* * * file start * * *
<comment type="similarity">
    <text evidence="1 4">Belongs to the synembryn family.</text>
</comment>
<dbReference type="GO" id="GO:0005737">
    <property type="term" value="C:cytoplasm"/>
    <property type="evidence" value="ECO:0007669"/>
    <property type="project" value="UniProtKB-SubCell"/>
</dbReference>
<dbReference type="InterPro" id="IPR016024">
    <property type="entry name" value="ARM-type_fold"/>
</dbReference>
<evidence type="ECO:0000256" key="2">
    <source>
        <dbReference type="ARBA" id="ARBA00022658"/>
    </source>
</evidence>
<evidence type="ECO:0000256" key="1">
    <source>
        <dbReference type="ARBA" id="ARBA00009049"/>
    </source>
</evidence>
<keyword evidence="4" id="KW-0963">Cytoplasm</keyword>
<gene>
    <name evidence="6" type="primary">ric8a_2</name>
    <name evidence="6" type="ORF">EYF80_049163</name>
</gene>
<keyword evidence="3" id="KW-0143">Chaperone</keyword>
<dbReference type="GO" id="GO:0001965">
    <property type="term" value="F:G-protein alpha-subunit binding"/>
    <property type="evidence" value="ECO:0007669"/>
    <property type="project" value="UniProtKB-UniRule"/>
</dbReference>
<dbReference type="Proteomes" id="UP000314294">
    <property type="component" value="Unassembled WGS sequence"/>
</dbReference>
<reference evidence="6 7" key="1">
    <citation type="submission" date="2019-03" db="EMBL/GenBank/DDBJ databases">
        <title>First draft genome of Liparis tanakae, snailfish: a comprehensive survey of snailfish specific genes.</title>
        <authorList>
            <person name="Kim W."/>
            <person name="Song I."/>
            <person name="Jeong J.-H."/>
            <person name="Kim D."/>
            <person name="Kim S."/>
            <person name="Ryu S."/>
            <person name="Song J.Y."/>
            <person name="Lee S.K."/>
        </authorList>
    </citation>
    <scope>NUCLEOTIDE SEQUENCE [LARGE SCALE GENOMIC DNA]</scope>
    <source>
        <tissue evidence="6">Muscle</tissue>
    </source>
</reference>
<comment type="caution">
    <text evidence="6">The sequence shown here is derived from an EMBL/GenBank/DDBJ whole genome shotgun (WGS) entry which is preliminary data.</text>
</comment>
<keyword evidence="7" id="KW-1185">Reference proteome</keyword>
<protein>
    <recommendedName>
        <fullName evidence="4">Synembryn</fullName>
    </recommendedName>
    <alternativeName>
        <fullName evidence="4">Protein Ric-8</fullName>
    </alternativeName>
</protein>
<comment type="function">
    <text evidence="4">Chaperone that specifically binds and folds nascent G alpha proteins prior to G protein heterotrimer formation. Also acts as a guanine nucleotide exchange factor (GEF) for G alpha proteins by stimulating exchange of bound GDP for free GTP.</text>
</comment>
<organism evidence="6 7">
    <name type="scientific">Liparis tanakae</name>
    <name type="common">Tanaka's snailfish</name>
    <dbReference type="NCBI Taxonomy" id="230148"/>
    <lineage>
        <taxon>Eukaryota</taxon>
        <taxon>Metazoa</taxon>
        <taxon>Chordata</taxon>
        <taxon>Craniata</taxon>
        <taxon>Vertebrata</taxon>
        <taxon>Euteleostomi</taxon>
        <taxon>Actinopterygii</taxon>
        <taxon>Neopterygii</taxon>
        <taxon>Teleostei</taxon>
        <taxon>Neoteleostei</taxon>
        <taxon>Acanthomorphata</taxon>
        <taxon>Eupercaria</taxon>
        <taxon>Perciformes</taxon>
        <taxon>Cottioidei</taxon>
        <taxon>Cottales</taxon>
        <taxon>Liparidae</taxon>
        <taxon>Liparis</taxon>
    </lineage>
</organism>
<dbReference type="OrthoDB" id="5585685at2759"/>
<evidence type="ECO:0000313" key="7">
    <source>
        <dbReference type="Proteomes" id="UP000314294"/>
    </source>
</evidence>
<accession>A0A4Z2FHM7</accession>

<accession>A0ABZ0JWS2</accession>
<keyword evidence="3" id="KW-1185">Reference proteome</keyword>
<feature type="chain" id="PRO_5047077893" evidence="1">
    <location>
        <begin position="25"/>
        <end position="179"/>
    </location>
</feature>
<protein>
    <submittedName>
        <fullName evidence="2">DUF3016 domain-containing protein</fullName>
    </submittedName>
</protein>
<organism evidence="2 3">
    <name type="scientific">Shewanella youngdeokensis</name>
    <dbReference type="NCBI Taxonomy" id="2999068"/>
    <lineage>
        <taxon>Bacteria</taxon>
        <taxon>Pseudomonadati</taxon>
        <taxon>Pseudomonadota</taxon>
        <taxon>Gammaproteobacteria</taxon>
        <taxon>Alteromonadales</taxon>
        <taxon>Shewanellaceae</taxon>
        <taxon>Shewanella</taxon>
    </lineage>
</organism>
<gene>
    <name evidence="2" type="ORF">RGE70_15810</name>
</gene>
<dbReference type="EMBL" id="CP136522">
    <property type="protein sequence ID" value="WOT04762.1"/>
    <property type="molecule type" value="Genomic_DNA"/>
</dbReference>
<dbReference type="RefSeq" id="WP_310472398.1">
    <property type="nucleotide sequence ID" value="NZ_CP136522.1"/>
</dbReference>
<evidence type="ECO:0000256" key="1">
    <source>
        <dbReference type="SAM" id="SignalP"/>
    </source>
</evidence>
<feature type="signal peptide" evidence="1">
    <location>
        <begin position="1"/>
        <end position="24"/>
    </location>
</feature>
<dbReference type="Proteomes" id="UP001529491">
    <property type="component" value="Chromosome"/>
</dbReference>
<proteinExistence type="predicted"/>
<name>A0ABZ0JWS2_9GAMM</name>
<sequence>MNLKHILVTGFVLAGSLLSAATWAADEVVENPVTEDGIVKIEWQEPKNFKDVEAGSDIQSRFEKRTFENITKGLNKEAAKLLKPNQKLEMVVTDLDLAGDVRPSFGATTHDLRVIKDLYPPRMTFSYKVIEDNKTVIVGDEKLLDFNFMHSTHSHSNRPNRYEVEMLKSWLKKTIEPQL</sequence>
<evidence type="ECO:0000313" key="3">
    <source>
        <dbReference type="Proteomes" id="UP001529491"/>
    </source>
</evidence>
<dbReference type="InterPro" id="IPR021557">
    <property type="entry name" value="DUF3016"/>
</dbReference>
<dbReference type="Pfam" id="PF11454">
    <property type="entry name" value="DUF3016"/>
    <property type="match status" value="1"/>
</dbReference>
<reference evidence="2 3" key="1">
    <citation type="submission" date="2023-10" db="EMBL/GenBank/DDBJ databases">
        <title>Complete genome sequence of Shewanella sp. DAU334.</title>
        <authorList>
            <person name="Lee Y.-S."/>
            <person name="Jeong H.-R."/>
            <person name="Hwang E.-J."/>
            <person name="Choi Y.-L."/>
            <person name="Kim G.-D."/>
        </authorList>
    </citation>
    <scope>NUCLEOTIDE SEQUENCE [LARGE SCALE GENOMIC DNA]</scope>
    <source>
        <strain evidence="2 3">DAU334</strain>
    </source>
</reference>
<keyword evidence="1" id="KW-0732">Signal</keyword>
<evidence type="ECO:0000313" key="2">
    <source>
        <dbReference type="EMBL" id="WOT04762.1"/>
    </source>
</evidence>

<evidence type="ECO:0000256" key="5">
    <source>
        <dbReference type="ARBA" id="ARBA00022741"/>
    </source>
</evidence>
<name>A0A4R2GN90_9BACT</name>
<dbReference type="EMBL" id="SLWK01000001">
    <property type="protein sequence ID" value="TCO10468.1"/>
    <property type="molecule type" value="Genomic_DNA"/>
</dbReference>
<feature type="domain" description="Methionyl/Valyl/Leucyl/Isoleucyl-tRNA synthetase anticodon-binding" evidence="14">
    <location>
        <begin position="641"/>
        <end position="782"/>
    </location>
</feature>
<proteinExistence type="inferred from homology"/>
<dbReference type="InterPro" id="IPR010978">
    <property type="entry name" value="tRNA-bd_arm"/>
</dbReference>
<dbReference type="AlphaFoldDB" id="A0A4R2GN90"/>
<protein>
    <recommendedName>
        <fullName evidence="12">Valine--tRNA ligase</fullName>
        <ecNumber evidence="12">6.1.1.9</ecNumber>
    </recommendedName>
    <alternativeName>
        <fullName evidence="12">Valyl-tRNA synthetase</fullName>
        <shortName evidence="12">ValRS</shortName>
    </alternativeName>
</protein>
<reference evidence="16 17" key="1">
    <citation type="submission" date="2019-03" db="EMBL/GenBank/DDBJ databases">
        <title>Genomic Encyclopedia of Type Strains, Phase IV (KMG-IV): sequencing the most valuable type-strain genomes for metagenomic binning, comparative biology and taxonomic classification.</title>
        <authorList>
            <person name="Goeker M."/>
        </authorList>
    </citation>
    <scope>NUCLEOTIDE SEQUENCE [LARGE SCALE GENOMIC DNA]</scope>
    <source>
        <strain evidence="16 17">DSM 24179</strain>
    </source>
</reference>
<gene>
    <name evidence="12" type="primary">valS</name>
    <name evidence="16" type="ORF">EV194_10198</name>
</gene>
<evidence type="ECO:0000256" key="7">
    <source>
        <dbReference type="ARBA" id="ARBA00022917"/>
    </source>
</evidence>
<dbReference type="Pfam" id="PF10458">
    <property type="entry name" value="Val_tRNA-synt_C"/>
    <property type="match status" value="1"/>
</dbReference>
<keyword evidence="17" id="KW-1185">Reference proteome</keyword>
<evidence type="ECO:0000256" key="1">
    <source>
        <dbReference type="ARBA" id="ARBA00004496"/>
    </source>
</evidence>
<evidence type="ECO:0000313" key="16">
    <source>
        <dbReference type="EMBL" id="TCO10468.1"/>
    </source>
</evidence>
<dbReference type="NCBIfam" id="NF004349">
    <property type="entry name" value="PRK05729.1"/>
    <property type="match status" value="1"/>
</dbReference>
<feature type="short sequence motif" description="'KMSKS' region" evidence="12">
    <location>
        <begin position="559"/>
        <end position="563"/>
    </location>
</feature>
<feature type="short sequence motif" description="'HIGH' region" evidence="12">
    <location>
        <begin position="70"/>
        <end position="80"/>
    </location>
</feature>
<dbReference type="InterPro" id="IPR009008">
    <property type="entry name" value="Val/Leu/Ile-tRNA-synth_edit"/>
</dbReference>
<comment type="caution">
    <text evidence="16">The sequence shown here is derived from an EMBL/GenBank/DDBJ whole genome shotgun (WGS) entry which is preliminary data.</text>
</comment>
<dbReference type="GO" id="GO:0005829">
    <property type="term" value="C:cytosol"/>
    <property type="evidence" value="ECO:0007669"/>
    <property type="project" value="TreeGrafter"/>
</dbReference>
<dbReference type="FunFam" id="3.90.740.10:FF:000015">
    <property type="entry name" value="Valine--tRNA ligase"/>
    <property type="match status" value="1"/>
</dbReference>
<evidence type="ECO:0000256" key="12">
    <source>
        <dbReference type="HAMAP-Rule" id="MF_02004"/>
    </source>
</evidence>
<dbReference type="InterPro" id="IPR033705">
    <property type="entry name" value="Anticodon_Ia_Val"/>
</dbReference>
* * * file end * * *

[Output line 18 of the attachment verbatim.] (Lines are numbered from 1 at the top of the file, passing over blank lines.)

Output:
    <source>